Whenever some juicy controversial topic explodes in the media, sites like Twitter and Facebook are naturally lit like Christmas lights with a sudden flurry of activity. Status updates and tweets have enabled the ordinary person to post his/her thoughts on platforms with a captive audience (Facebook friends and Twitter followers) not readily available to an amateur blog. And these days, social networks are mined by mainstream media in order to get a ‘pulse’ of the public sentiment regarding a certain issue. So it’s not uncommon to see headlines with that newfangled term ‘netizen’ appended to them. Suddenly, the audience had a more active participation in the news.
And that’s where the cacophony starts.
A long time ago, when the term ‘net’ was still associated with fishing activities instead of cyberspace, the most an average citizen can do as far as being involved with the news and issues is to write to their respective media organizations. And that in itself was a minor gamble because not all correspondence are guaranteed to be published. These days, EVERYONE’s opinions are guaranteed their five minutes of notoriety. And as such, produce a lot of noise that buries substantial information and insight underneath the weight of banality and moronic attempts to draw attention to oneself.
Just click on some popular trending topic or hashtag in Twitter and see that for every one compelling thought or significant information, ten others are simply rants or blatant spams with nothing substantial to offer to the discussion. It seems the cons in the ‘democratization’ of the web outweighed the pros in more ways than what was originally anticipated. Even established media organizations oftentimes resort to lazy journalistic practices by simply getting sample tweets pertaining to a controversial topic and pass it off as ‘news’ with the popular generic ‘Netizens react to…’ tagline on the title.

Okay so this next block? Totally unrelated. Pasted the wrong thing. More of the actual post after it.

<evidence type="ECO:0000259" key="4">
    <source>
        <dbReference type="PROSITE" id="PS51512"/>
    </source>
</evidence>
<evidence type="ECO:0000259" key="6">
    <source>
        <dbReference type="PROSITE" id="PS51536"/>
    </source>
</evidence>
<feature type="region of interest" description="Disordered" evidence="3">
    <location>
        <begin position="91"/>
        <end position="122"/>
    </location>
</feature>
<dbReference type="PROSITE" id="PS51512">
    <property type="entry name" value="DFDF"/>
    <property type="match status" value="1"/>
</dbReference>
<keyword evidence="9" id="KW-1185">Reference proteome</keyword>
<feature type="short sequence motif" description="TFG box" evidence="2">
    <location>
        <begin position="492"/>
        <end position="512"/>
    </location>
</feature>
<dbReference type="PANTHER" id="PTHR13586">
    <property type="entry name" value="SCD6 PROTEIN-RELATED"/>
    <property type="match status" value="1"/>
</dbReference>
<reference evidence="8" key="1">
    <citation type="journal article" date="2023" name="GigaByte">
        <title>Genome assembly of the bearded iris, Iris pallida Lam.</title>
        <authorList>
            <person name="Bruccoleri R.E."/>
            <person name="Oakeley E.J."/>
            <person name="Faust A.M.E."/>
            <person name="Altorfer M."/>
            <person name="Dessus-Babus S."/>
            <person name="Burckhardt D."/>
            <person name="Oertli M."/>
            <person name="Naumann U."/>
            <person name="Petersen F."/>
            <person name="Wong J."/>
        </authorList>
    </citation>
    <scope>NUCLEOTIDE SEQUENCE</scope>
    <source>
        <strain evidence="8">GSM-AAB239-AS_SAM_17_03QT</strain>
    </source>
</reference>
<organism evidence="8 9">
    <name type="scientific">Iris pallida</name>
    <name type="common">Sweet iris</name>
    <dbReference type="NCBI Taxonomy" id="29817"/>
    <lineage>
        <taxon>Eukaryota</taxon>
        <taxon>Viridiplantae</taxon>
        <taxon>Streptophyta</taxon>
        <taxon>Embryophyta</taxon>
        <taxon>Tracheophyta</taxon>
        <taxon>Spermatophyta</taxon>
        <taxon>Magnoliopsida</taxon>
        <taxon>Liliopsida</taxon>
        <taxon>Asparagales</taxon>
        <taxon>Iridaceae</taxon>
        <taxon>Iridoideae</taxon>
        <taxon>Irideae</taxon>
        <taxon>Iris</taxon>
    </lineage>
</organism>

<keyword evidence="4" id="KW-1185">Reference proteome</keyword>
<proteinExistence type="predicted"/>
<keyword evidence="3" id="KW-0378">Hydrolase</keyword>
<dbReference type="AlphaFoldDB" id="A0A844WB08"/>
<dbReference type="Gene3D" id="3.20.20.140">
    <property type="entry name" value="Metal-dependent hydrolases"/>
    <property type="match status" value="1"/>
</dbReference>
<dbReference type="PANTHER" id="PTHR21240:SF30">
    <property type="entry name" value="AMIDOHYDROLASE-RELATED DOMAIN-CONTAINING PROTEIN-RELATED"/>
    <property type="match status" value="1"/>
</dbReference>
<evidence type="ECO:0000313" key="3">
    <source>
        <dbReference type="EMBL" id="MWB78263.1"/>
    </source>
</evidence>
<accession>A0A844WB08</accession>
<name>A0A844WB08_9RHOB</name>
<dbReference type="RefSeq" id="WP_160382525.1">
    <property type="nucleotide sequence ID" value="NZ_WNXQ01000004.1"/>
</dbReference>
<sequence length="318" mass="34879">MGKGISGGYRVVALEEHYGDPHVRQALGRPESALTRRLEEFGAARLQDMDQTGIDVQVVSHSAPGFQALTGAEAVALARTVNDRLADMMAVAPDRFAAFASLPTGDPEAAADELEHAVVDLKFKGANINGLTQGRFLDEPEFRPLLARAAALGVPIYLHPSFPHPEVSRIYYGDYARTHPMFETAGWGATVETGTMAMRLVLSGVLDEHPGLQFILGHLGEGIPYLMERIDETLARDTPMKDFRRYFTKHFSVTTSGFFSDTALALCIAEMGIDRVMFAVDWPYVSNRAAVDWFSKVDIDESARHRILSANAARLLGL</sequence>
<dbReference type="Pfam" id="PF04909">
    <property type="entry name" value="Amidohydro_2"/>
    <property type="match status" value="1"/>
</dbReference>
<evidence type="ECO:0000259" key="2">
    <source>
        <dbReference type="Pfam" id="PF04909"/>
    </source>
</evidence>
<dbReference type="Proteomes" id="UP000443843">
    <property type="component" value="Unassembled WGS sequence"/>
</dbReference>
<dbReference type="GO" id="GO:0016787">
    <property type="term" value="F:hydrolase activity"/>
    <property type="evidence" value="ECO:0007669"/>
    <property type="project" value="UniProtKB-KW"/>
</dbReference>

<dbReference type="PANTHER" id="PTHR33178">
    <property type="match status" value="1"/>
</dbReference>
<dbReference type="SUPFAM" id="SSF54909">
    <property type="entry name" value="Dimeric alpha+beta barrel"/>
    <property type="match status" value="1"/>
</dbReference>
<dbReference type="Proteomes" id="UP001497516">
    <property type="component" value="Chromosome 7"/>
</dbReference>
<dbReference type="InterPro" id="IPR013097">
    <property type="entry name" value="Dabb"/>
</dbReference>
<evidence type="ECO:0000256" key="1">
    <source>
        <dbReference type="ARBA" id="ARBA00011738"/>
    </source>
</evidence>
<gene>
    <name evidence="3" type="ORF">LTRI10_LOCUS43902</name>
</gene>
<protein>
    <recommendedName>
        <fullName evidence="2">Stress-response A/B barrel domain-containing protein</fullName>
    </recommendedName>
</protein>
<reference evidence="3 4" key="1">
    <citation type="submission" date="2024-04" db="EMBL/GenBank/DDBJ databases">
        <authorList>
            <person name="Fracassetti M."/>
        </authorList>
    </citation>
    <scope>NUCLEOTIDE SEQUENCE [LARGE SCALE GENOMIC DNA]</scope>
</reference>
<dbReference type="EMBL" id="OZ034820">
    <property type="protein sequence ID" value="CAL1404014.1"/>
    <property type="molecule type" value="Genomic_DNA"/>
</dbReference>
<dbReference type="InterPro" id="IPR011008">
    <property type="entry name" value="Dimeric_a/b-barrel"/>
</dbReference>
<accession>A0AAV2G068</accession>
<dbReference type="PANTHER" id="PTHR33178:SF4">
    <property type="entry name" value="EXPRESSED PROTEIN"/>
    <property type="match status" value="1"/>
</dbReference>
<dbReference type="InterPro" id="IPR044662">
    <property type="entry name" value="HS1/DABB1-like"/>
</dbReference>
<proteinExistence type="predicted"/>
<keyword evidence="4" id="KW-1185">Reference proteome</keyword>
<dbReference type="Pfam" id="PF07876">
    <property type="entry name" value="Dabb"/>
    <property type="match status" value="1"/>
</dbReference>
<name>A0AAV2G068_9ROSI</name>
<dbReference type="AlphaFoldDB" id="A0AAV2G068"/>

There are a few gems amid all that muck. Some tweets/updates from civilians in the actual location of an event does prove how these platforms can be beneficial. Not only in terms of news reporting, but in averting potential disasters as well by way of real time updates from the people directly affected.
Only a week ago the media exploded with Manny Pacquiao-related news about his stance on same-sex marriage. As expected, Facebook and Twitter timelines were flooded with both pro, anti, and everything else related to the issue. But amid all the noise people seem to have conveniently forgotten that the Sarangani representative was asked about his position. Looking at the ‘Netizens react’-type of ‘reports’, one can clearly see that people were reacting as expected. And that, despite the seeming concern and involvement to current issues, the real majority sentiment is garden-variety grandstanding.
It’s not really that hard to arrive at that observation. Suddenly known contacts who can’t be bothered to comment about events outside the bubble of their asinine pop culture pursuits and narcissistic preoccupations in social media developed a civic awareness and are now posting lengthy status messages either denouncing or lauding the congressman for what he did. The very same characters who can’t be bothered to share or even comment on issues that directly affect them as taxpayers are now very involved. Zealously, at that. This is of course not meant to trivialize the issue about the LGBT rights that has been the steady topic these past days, but one wonders how things would be had these people showed the same amount of enthusiasm to equally important issues that are not attached to any celebrity.
So much for social media ‘engagement’. It’s off to one juicy issue after another to practice the well-rehearsed pretense and opportunity for grandstanding and attention-whoring with no actual empathy for the topic at hand.